Michael Vincent, Toronto Star
Toronto Symphony Orchestra, with Toronto Mendelssohn Choir and guests. Peter Oundjian, conductor.
There may be no other piece in the canon of orchestral music that so completely covers the range of human emotion than Mahler’s Symphony No. 2 in C Minor, “Resurrection.”
And in the auspices of Arthur Erickson’s Roy Thomson Hall, a world within a world was formed Wednesday night.
Mahler’s “Resurrection” is unabashedly existential, a story anyone with a heartbeat will readily understand. It laughs, cries, wonders and decides. In an attempt to understand itself, it never ceases to keep moving forward. After 90 minutes, it’s an exhausting journey but will leave you all the better for it.spices of Arthur Erickson’s Roy Thomson Hall, a world within a world was formed Wednesday night. (…)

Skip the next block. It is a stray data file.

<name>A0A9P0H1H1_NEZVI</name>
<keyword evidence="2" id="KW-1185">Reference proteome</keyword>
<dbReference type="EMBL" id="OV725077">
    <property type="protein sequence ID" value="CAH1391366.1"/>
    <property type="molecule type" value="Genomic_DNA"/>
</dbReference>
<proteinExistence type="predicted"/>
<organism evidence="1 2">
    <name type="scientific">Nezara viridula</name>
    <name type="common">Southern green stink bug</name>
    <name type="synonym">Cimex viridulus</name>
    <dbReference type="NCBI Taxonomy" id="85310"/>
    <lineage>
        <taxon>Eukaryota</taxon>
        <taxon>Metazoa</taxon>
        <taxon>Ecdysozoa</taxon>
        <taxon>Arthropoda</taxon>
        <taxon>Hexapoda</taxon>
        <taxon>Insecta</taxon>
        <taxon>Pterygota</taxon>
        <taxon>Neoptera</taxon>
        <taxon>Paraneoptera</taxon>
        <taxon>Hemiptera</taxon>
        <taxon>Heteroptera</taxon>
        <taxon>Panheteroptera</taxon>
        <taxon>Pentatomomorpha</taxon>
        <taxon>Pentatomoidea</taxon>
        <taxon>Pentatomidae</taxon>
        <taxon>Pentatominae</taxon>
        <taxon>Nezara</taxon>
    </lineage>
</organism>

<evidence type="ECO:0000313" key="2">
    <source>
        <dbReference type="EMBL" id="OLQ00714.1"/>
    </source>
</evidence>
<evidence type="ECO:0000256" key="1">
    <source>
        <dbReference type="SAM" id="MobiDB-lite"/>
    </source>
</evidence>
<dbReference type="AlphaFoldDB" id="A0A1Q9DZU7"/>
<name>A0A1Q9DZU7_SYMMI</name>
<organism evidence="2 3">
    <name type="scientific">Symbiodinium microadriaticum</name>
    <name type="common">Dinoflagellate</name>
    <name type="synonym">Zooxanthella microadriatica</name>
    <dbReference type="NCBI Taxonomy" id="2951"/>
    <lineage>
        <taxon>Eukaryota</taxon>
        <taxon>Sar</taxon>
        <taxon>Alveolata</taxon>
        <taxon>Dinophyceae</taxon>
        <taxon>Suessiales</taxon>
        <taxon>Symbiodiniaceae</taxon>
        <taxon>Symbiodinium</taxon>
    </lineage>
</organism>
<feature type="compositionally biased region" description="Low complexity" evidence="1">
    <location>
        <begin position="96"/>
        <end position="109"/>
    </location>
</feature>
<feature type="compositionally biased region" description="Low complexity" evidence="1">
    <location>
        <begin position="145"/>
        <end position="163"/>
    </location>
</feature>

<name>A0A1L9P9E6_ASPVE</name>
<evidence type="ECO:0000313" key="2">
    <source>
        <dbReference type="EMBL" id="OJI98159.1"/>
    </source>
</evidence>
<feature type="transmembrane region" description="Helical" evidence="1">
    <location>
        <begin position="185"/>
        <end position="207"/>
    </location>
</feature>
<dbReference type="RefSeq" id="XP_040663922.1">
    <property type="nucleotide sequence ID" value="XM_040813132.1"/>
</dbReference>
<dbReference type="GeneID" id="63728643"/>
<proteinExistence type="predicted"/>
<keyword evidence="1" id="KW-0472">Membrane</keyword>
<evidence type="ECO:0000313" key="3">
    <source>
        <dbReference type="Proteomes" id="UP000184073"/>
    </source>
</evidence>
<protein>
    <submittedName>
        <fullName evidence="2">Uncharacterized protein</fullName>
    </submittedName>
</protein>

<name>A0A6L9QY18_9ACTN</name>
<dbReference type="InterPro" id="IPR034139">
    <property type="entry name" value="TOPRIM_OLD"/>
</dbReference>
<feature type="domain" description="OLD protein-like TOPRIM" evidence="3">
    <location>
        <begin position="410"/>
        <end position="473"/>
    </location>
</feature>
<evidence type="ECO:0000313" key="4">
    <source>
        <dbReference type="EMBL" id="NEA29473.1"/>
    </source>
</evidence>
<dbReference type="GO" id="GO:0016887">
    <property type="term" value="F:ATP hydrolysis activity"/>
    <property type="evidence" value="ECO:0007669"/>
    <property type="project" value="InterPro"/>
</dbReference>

Singing with a singular voice, the Toronto Mendelssohn Choir lined the balcony with impressive numbers. Rather than coming out for the fourth movement, they sat motionless until it was their turn to sing. But once they did, their voices filled the hall like the massive organ that loomed at their backs.
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